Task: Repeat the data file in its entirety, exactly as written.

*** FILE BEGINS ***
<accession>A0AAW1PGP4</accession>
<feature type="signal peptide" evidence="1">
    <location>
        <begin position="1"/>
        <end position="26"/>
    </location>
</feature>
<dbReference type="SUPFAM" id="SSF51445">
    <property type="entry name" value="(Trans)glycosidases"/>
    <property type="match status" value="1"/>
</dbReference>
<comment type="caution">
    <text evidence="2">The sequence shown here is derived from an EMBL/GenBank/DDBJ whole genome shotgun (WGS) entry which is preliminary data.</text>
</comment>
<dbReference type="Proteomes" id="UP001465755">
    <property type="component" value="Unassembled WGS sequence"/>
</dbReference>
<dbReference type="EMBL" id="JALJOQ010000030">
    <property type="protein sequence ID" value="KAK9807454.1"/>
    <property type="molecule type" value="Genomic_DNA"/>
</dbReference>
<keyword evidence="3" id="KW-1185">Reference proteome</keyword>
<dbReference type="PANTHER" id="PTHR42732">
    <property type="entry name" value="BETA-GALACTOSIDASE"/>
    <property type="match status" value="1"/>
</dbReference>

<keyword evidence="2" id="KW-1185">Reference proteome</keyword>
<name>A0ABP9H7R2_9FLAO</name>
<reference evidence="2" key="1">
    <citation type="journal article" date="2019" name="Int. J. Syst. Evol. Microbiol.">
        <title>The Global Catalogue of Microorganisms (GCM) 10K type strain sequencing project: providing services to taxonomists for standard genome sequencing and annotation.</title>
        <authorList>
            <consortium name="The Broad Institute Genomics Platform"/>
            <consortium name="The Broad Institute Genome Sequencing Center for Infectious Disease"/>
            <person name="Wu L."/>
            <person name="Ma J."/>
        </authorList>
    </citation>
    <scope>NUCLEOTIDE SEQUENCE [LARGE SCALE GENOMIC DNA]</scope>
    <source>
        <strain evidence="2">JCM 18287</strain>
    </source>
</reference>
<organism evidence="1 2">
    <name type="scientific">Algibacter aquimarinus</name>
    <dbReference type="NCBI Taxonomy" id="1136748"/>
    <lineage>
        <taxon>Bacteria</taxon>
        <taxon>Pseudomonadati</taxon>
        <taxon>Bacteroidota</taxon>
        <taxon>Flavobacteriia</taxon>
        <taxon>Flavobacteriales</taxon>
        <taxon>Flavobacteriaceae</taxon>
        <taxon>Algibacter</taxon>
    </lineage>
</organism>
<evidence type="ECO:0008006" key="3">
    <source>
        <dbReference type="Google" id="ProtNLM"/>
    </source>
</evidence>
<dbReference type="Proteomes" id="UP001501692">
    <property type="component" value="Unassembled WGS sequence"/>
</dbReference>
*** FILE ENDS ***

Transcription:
<accession>A0AAW1PGP4</accession>
<feature type="signal peptide" evidence="1">
    <location>
        <begin position="1"/>
        <end position="26"/>
    </location>
</feature>
<dbReference type="SUPFAM" id="SSF51445">
    <property type="entry name" value="(Trans)glycosidases"/>
    <property type="match status" value="1"/>
</dbReference>
<comment type="caution">
    <text evidence="2">The sequence shown here is derived from an EMBL/GenBank/DDBJ whole genome shotgun (WGS) entry which is preliminary data.</text>
</comment>
<dbReference type="Proteomes" id="UP001465755">
    <property type="component" value="Unassembled WGS sequence"/>
</dbReference>
<dbReference type="EMBL" id="JALJOQ010000030">
    <property type="protein sequence ID" value="KAK9807454.1"/>
    <property type="molecule type" value="Genomic_DNA"/>
</dbReference>
<keyword evidence="3" id="KW-1185">Reference proteome</keyword>
<dbReference type="PANTHER" id="PTHR42732">
    <property type="entry name" value="BETA-GALACTOSIDASE"/>
    <property type="match status" value="1"/>
</dbReference>

<keyword evidence="2" id="KW-1185">Reference proteome</keyword>
<name>A0ABP9H7R2_9FLAO</name>
<reference evidence="2" key="1">
    <citation type="journal article" date="2019" name="Int. J. Syst. Evol. Microbiol.">
        <title>The Global Catalogue of Microorganisms (GCM) 10K type strain sequencing project: providing services to taxonomists for standard genome sequencing and annotation.</title>
        <authorList>
            <consortium name="The Broad Institute Genomics Platform"/>
            <consortium name="The Broad Institute Genome Sequencing Center for Infectious Disease"/>
            <person name="Wu L."/>
            <person name="Ma J."/>
        </authorList>
    </citation>
    <scope>NUCLEOTIDE SEQUENCE [LARGE SCALE GENOMIC DNA]</scope>
    <source>
        <strain evidence="2">JCM 18287</strain>
    </source>
</reference>
<organism evidence="1 2">
    <name type="scientific">Algibacter aquimarinus</name>
    <dbReference type="NCBI Taxonomy" id="1136748"/>
    <lineage>
        <taxon>Bacteria</taxon>
        <taxon>Pseudomonadati</taxon>
        <taxon>Bacteroidota</taxon>
        <taxon>Flavobacteriia</taxon>
        <taxon>Flavobacteriales</taxon>
        <taxon>Flavobacteriaceae</taxon>
        <taxon>Algibacter</taxon>
    </lineage>
</organism>
<evidence type="ECO:0008006" key="3">
    <source>
        <dbReference type="Google" id="ProtNLM"/>
    </source>
</evidence>
<dbReference type="Proteomes" id="UP001501692">
    <property type="component" value="Unassembled WGS sequence"/>
</dbReference>